RU2629442C2 - Systems and methods for prevention of unauthorized stack pivoting - Google Patents

Systems and methods for prevention of unauthorized stack pivoting Download PDF

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RU2629442C2
RU2629442C2 RU2015147646A RU2015147646A RU2629442C2 RU 2629442 C2 RU2629442 C2 RU 2629442C2 RU 2015147646 A RU2015147646 A RU 2015147646A RU 2015147646 A RU2015147646 A RU 2015147646A RU 2629442 C2 RU2629442 C2 RU 2629442C2
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Prior art keywords
stack
register
memory
boundary
memory address
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RU2015147646A
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Russian (ru)
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RU2015147646A (en
Inventor
Байджу В. ПАТЕЛ
Сяонин ЛИ
Х.П. Энвин
Асит К. МЕЛЛИК
Гилберт НЕЙДЖЕР
Джеймс Б. КРОССЛЕНД
Тоуби ОПФЕРМЕН
Атул А. КХАРЕ
Джейсон В. БРЕНДТ
Джеймс С. КОУК
Брайан Л. ВАЙДА
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Интел Корпорейшн
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Priority to US13/910,333 priority Critical patent/US9239801B2/en
Priority to US13/910,333 priority
Application filed by Интел Корпорейшн filed Critical Интел Корпорейшн
Priority to PCT/US2014/040209 priority patent/WO2014197310A1/en
Publication of RU2015147646A publication Critical patent/RU2015147646A/en
Application granted granted Critical
Publication of RU2629442C2 publication Critical patent/RU2629442C2/en

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    • GPHYSICS
    • G06COMPUTING; CALCULATING; COUNTING
    • G06FELECTRIC DIGITAL DATA PROCESSING
    • G06F12/00Accessing, addressing or allocating within memory systems or architectures
    • G06F12/14Protection against unauthorised use of memory or access to memory
    • G06F12/1416Protection against unauthorised use of memory or access to memory by checking the object accessibility, e.g. type of access defined by the memory independently of subject rights
    • G06F12/145Protection against unauthorised use of memory or access to memory by checking the object accessibility, e.g. type of access defined by the memory independently of subject rights the protection being virtual, e.g. for virtual blocks or segments before a translation mechanism
    • GPHYSICS
    • G06COMPUTING; CALCULATING; COUNTING
    • G06FELECTRIC DIGITAL DATA PROCESSING
    • G06F21/00Security arrangements for protecting computers, components thereof, programs or data against unauthorised activity
    • G06F21/50Monitoring users, programs or devices to maintain the integrity of platforms, e.g. of processors, firmware or operating systems
    • G06F21/52Monitoring users, programs or devices to maintain the integrity of platforms, e.g. of processors, firmware or operating systems during program execution, e.g. stack integrity ; Preventing unwanted data erasure; Buffer overflow
    • GPHYSICS
    • G06COMPUTING; CALCULATING; COUNTING
    • G06FELECTRIC DIGITAL DATA PROCESSING
    • G06F8/00Arrangements for software engineering
    • G06F8/40Transformation of program code
    • G06F8/41Compilation
    • G06F8/43Checking; Contextual analysis
    • G06F8/433Dependency analysis; Data or control flow analysis
    • G06F8/434Pointers; Aliasing
    • GPHYSICS
    • G06COMPUTING; CALCULATING; COUNTING
    • G06FELECTRIC DIGITAL DATA PROCESSING
    • G06F9/00Arrangements for program control, e.g. control units
    • G06F9/06Arrangements for program control, e.g. control units using stored programs, i.e. using an internal store of processing equipment to receive or retain programs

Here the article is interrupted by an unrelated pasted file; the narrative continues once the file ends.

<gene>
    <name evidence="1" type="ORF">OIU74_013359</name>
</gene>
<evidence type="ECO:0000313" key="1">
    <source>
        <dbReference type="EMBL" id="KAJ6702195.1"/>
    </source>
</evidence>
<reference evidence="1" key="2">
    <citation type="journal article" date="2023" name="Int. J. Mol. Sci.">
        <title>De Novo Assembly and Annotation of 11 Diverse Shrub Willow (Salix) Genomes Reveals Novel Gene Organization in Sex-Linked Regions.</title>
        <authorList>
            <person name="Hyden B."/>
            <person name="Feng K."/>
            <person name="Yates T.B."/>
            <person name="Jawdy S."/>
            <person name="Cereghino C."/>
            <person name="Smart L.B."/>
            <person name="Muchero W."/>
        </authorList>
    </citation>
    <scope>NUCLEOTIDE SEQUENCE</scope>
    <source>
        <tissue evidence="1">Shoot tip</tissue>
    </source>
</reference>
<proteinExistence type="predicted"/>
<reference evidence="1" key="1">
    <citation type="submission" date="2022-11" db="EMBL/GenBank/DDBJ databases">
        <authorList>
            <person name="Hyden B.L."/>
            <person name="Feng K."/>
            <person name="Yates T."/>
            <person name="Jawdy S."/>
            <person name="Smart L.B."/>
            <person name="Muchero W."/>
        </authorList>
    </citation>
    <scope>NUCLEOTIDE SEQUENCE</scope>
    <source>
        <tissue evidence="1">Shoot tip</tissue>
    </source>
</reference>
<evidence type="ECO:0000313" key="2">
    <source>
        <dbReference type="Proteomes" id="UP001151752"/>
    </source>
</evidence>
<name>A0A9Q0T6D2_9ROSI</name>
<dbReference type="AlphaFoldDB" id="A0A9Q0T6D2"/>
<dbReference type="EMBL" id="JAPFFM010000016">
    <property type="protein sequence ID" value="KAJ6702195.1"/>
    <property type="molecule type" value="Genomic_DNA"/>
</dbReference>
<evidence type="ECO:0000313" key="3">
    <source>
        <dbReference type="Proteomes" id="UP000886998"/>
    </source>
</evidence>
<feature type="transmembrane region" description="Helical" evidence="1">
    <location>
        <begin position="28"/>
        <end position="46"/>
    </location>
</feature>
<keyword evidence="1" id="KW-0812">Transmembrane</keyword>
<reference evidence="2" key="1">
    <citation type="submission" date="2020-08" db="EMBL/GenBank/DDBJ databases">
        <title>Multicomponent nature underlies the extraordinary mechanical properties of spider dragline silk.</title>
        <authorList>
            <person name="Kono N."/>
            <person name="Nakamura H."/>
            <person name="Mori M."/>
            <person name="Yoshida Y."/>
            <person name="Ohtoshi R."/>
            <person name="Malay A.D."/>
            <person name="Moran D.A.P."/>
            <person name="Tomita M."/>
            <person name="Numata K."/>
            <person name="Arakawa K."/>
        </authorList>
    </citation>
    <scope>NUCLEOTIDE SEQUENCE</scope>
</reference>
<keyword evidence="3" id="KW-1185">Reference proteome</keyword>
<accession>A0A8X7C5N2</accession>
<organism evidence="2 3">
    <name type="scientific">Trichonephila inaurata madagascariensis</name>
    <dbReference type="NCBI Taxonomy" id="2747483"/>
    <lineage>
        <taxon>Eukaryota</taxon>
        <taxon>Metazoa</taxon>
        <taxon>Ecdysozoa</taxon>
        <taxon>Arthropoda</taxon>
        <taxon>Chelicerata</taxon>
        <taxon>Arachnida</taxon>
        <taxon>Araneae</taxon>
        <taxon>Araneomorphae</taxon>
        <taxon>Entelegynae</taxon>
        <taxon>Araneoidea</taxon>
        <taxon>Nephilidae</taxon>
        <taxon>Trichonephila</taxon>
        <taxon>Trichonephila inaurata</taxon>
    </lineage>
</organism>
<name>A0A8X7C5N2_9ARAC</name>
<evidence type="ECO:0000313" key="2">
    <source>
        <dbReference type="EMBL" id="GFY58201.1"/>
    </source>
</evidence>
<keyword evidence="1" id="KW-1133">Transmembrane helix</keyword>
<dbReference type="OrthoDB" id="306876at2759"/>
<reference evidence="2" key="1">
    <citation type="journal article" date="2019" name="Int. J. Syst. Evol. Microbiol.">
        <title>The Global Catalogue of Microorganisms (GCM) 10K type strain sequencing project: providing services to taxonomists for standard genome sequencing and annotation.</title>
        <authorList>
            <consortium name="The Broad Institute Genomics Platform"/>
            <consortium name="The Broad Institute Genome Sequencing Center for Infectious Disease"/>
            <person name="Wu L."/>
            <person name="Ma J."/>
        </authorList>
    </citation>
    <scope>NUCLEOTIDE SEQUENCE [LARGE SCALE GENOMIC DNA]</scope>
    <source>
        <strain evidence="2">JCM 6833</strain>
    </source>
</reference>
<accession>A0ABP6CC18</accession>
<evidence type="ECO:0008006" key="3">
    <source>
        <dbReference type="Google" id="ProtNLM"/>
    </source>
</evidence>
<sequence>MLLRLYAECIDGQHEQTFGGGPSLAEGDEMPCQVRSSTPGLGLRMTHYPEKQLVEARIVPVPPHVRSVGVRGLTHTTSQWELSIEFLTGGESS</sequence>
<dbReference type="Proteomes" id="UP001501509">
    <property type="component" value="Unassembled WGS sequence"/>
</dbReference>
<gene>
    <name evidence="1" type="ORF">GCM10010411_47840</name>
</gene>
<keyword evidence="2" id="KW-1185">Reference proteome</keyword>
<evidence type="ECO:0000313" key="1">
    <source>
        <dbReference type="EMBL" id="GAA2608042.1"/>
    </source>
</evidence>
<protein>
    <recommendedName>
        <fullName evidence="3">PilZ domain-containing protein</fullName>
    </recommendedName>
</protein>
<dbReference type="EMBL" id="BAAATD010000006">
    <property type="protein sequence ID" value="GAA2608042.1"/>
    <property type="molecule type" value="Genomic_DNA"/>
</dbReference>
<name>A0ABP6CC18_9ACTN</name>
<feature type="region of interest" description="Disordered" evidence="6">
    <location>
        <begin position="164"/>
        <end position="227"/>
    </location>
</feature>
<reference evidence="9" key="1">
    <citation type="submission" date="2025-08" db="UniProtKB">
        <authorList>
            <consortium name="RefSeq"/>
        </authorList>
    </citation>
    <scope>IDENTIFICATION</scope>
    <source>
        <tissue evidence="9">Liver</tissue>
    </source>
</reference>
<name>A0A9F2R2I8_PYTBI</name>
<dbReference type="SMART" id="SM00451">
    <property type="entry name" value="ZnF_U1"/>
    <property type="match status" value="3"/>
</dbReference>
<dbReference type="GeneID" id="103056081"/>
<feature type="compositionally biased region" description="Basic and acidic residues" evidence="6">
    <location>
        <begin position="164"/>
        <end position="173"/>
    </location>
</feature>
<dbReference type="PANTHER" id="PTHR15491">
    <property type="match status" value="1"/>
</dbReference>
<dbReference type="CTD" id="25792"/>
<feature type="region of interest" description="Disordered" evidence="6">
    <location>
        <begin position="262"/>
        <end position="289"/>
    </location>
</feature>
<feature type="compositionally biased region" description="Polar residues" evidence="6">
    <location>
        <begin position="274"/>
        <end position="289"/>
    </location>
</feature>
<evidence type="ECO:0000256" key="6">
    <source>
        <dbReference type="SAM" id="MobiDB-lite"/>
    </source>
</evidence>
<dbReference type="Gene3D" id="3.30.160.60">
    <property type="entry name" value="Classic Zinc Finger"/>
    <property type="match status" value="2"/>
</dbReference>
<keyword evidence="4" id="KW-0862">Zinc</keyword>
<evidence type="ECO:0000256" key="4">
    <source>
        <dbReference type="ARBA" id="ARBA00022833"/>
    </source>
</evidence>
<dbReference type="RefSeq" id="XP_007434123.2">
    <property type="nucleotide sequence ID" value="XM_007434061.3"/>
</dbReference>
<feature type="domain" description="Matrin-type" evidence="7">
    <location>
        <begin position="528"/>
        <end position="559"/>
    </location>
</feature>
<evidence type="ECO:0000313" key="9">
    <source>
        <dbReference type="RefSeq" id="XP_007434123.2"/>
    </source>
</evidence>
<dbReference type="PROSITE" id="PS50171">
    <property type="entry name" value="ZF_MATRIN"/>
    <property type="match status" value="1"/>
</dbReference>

• G06F9/30Arrangements for executing machine instructions, e.g. instruction decode
    • G06F9/30003Arrangements for executing specific machine instructions
    • G06F9/30076Arrangements for executing specific machine instructions to perform miscellaneous control operations, e.g. NOP
    • GPHYSICS
    • G06COMPUTING; CALCULATING; COUNTING
    • G06FELECTRIC DIGITAL DATA PROCESSING
    • G06F9/00Arrangements for program control, e.g. control units
    • G06F9/06Arrangements for program control, e.g. control units using stored programs, i.e. using an internal store of processing equipment to receive or retain programs
    • G06F9/30Arrangements for executing machine instructions, e.g. instruction decode
    • G06F9/30098Register arrangements
    • G06F9/30105Register structure
    • GPHYSICS
    • G06COMPUTING; CALCULATING; COUNTING
    • G06FELECTRIC DIGITAL DATA PROCESSING
    • G06F9/00Arrangements for program control, e.g. control units
    • G06F9/06Arrangements for program control, e.g. control units using stored programs, i.e. using an internal store of processing equipment to receive or retain programs
    • G06F9/30Arrangements for executing machine instructions, e.g. instruction decode
    • G06F9/30098Register arrangements
    • G06F9/3012Organisation of register space, e.g. banked or distributed register file
    • G06F9/30134Register stacks; shift registers

Abstract

FIELD: information technology.
SUBSTANCE: method comprises the steps of: storing the first memory address in the lower limit register of the stack by the data processing system, wherein the lower boundary register of the stack is associated with at least one of the following modes: 32-bit user mode, 64-bit user mode or privileged mode, the first memory address indicates the lower limit of the memory addressable through the stack segment; store the second memory address in the upper-border register of the stack. The upper bound of the stack is associated with at least one of the following modes: 32-bit user mode, 64-bit user mode, or privileged mode, the second memory address indicates the upper limit of the memory addressed through the stack segment; determining access to memory through the stack segment; and detecting an unauthorized stack move by comparing the address of the memory accessed through the stack segment with at least the first memory address and the second memory address.